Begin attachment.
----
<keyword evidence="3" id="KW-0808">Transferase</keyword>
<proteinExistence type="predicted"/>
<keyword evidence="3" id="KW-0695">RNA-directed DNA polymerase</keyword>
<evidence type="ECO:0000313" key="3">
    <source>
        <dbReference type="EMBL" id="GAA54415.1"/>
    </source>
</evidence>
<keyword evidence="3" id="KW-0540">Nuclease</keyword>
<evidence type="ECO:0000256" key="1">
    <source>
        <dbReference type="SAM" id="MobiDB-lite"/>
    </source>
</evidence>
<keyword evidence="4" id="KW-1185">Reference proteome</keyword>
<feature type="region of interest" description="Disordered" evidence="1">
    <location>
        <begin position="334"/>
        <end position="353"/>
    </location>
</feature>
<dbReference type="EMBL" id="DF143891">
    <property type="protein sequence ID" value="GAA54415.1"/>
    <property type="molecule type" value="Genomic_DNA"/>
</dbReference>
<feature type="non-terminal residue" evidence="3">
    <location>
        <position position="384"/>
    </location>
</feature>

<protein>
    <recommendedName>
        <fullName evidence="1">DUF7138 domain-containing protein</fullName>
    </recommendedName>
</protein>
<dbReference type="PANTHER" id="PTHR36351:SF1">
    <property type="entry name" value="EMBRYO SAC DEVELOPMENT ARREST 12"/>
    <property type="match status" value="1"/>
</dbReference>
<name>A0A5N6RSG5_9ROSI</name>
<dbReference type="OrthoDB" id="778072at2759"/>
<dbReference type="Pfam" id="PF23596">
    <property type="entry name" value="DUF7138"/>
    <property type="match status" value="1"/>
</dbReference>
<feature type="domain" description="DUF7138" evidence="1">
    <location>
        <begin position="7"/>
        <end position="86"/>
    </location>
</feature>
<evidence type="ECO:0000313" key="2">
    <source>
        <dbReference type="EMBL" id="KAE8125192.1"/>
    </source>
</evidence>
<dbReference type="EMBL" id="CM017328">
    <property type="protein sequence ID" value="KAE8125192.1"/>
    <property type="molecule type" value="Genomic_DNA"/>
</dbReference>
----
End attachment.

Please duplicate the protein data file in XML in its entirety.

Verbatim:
<keyword evidence="3" id="KW-0808">Transferase</keyword>
<proteinExistence type="predicted"/>
<keyword evidence="3" id="KW-0695">RNA-directed DNA polymerase</keyword>
<evidence type="ECO:0000313" key="3">
    <source>
        <dbReference type="EMBL" id="GAA54415.1"/>
    </source>
</evidence>
<keyword evidence="3" id="KW-0540">Nuclease</keyword>
<evidence type="ECO:0000256" key="1">
    <source>
        <dbReference type="SAM" id="MobiDB-lite"/>
    </source>
</evidence>
<keyword evidence="4" id="KW-1185">Reference proteome</keyword>
<feature type="region of interest" description="Disordered" evidence="1">
    <location>
        <begin position="334"/>
        <end position="353"/>
    </location>
</feature>
<dbReference type="EMBL" id="DF143891">
    <property type="protein sequence ID" value="GAA54415.1"/>
    <property type="molecule type" value="Genomic_DNA"/>
</dbReference>
<feature type="non-terminal residue" evidence="3">
    <location>
        <position position="384"/>
    </location>
</feature>

<protein>
    <recommendedName>
        <fullName evidence="1">DUF7138 domain-containing protein</fullName>
    </recommendedName>
</protein>
<dbReference type="PANTHER" id="PTHR36351:SF1">
    <property type="entry name" value="EMBRYO SAC DEVELOPMENT ARREST 12"/>
    <property type="match status" value="1"/>
</dbReference>
<name>A0A5N6RSG5_9ROSI</name>
<dbReference type="OrthoDB" id="778072at2759"/>
<dbReference type="Pfam" id="PF23596">
    <property type="entry name" value="DUF7138"/>
    <property type="match status" value="1"/>
</dbReference>
<feature type="domain" description="DUF7138" evidence="1">
    <location>
        <begin position="7"/>
        <end position="86"/>
    </location>
</feature>
<evidence type="ECO:0000313" key="2">
    <source>
        <dbReference type="EMBL" id="KAE8125192.1"/>
    </source>
</evidence>
<dbReference type="EMBL" id="CM017328">
    <property type="protein sequence ID" value="KAE8125192.1"/>
    <property type="molecule type" value="Genomic_DNA"/>
</dbReference>